Keep in mind that even the hardest stones are made up of moving parts, atoms traveling at such a rate of speed or in such specific formations that they appear as a solid mass to our senses. Have you ever tried to put your hand through a moving ceiling fan and had it painfully rejected by the fast moving blades? It's kind of like that.

In an interesting way, when you put small stones into a rock tumbler, along with water and grit, you're creating a closed environment in which a kind of concentrated erosion takes place, essentially altering the atomic state of the stones in question. Pretty cool, huh?

"His Eyes Were Bigger Than His Rock Tumbler"

Trust me: You do not need a rock tumbler of this magnitude. You are not engaged in mountain top removal, nor are you a raw earth industrialist. This is simply too much tumbler for any one person to handle.

The good news is that of all the tumblers we've gone over here one of them is sure to be just the right fit for your needs.

They're all pretty much the same quality unit for pretty much the same price.

If you're engaged in research, the chances are that you're on your way to a more capable rock tumbler than the simpler plastic models with which most folks start out. They're all pretty much the same quality unit for pretty much the same price.

The tumblers you're interested in are probably at least one step up from these starter units.

The smaller capacity models might be a good place to start if your foray into professional tumbling is more curious. If you have a plan of action that includes the refinement and even the sale of your tumbled stones, especially if you're looking to make jewelry on a consistent basis, I'd recommend a dual barrel model.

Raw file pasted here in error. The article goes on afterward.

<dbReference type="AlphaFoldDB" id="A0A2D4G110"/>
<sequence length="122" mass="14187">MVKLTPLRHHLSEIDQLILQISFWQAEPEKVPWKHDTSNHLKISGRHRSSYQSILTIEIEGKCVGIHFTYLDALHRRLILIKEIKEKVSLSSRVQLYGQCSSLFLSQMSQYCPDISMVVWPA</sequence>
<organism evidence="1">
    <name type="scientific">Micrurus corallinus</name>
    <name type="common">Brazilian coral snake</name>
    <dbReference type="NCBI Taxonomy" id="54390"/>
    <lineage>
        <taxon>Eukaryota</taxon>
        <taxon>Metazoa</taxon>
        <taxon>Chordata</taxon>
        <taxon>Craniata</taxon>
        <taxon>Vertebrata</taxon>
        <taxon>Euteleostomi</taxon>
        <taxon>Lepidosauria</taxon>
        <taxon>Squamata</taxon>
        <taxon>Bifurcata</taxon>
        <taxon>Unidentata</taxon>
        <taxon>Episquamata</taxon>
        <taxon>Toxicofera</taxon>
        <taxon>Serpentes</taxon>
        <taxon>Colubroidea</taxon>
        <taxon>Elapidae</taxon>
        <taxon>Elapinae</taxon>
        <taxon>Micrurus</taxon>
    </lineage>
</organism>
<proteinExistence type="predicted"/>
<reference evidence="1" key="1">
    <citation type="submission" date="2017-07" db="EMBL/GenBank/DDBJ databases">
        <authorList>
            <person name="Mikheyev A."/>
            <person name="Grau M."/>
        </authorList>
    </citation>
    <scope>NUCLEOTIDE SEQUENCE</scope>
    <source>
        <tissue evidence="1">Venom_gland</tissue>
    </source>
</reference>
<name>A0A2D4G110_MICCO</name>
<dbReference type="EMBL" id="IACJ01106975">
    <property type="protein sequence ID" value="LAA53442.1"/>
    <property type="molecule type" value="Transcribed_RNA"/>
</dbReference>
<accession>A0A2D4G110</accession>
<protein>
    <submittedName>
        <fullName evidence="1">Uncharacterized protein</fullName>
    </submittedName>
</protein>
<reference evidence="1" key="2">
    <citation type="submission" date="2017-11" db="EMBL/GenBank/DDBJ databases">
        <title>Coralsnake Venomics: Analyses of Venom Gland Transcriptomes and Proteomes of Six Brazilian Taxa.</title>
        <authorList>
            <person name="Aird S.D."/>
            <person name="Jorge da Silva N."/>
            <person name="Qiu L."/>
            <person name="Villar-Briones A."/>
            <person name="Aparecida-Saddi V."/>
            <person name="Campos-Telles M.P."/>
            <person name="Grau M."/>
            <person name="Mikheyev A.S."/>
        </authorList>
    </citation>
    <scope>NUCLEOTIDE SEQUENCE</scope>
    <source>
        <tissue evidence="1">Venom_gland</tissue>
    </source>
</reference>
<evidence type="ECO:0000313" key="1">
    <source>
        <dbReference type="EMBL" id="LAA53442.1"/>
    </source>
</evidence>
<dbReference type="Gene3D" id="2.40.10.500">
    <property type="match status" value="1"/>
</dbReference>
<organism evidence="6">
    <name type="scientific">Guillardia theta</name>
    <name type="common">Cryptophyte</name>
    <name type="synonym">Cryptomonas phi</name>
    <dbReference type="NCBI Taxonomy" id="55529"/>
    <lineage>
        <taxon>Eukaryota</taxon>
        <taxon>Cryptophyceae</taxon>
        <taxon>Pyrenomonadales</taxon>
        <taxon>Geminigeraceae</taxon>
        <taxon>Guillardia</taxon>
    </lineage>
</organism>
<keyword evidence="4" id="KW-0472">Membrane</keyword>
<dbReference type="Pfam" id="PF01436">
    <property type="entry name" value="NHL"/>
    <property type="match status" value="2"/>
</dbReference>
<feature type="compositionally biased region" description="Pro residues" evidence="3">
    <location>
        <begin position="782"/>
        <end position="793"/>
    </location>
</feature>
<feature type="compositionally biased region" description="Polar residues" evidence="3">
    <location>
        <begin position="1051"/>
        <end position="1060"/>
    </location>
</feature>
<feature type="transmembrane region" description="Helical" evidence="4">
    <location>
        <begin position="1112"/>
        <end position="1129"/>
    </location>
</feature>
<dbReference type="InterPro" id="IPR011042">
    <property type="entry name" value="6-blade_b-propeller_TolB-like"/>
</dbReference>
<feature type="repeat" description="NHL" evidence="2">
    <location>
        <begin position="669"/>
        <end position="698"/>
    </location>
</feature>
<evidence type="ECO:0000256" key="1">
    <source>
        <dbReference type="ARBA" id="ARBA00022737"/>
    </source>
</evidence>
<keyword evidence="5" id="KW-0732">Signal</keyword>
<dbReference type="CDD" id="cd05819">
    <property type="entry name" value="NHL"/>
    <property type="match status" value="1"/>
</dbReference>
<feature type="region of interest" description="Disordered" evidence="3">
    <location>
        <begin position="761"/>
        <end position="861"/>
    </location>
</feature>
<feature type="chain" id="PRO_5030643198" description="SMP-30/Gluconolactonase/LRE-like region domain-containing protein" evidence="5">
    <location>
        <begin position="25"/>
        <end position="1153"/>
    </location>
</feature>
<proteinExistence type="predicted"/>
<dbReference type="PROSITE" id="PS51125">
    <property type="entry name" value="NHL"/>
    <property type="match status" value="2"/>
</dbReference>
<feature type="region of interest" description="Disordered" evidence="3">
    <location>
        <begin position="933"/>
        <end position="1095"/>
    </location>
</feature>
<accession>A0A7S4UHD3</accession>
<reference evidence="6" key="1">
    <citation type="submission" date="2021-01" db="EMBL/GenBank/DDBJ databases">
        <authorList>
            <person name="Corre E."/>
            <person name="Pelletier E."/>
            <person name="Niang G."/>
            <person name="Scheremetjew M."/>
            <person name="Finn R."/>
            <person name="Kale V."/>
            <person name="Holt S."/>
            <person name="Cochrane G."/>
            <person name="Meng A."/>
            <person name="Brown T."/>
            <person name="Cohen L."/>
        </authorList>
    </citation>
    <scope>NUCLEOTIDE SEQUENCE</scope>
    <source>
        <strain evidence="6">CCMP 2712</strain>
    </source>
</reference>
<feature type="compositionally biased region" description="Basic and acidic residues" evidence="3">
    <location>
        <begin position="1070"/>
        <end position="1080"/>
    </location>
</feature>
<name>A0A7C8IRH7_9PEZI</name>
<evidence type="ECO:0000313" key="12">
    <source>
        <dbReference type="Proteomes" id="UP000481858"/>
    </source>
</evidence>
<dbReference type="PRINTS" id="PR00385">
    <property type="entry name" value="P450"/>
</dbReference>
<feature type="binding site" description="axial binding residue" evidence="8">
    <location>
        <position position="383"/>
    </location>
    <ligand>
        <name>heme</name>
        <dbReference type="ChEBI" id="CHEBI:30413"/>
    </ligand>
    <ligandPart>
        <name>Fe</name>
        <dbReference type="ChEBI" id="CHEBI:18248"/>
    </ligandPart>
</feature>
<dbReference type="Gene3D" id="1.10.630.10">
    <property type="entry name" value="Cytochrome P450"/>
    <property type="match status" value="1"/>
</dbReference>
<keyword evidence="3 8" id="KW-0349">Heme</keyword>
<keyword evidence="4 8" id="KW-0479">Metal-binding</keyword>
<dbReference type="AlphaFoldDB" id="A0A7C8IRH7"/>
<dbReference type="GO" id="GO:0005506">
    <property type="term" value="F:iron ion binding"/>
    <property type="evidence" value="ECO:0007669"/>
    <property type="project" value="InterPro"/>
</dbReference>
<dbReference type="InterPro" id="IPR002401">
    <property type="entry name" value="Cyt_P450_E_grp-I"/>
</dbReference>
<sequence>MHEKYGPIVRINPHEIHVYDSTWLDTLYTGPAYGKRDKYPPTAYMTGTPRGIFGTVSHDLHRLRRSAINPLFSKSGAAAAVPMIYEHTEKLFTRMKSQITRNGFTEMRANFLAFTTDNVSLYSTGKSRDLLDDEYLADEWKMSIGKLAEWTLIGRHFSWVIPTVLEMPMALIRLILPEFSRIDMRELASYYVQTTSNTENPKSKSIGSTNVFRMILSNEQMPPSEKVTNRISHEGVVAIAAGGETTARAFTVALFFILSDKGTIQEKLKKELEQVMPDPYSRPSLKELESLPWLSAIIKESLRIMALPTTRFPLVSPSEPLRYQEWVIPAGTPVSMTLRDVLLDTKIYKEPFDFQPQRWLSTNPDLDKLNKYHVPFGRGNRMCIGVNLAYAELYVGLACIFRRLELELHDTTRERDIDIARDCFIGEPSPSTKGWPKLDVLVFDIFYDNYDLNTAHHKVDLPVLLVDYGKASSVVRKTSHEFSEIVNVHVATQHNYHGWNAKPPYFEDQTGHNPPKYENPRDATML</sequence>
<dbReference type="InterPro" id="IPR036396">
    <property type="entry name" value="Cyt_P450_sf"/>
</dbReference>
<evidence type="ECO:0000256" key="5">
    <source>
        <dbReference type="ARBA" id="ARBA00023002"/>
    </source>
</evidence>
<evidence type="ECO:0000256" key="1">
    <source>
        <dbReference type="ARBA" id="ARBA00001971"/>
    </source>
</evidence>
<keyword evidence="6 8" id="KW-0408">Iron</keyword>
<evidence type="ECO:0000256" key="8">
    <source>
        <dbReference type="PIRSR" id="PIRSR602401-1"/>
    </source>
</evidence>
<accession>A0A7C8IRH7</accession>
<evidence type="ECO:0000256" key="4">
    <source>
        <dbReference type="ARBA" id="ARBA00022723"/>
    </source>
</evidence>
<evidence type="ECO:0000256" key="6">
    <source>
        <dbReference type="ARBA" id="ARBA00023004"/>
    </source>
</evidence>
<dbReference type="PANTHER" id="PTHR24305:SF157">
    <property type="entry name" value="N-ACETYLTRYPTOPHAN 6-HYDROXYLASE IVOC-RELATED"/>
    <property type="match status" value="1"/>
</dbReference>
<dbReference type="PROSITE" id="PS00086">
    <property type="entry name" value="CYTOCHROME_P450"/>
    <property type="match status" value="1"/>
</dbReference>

These dual barrel units are good not only for doubling the capacity of their single barrel cousins, but they can also be cross purposed to work through batches of stones that are at different points in the process, meaning you can work your tumbler like a little assembly line. This ought to increase your overall productivity if productivity is a concern.

Manhattan For a Handful of Tumbled Rocks

There's a little bit of fun to be had connecting rock tumblers with the notion of American economics, but that fun is grounded in some pretty real history. Let's not forget that when European explorers first encountered American Indian tribes they traded many items, including beads, which are essentially weathered stones.

There's a little bit of fun to be had connecting rock tumblers with the notion of American economics, but that fun is grounded in some pretty real history.

And that great city, Manhattan–the city that never sleeps, wherein if you can make it, you'll make it anywhere–was bought for a handful of these beads. Or so the story goes.

There's something uniquely American about the hobby itself, and even more so about the business of stone craft and jewelry making. Manifest Destiny took us farther and farther west, into lands with an ever increasing abundance of natural resources, new kinds of rock and stone among them. To connect with that source material is, in a way, to connect with the origins of today's America as we know it.

Which is to say nothing of the business angle. When a hobbyist rock tumbler sells his or her first piece, or fashions and sells that first necklace or pair of earrings, that hobbyist is making the smooth transition into the very core of American values. Specifically, this is the idea that anyone with a modicum of skill or knowledge, however acquired, can turn that ability into a means by which their life can be supported or enhanced.

Melissa Harr
Last updated by Melissa Harr

Melissa Harr is a language-obsessed writer from Chicagoland who holds both a bachelor of arts and master of arts in English. Although she began as a TEFL teacher, earning several teaching certificates and working in both Russia and Vietnam, she moved into freelance writing to satisfy her passion for the written word. She has published full-length courses and books in the realm of arts & crafts and DIY; in fact, most of her non-working time is spent knitting, cleaning, or committing acts of home improvement. Along with an extensive knowledge of tools, home goods, and crafts and organizational supplies, she has ample experience (okay, an obsession) with travel gear, luggage, and the electronics that make modern life more convenient.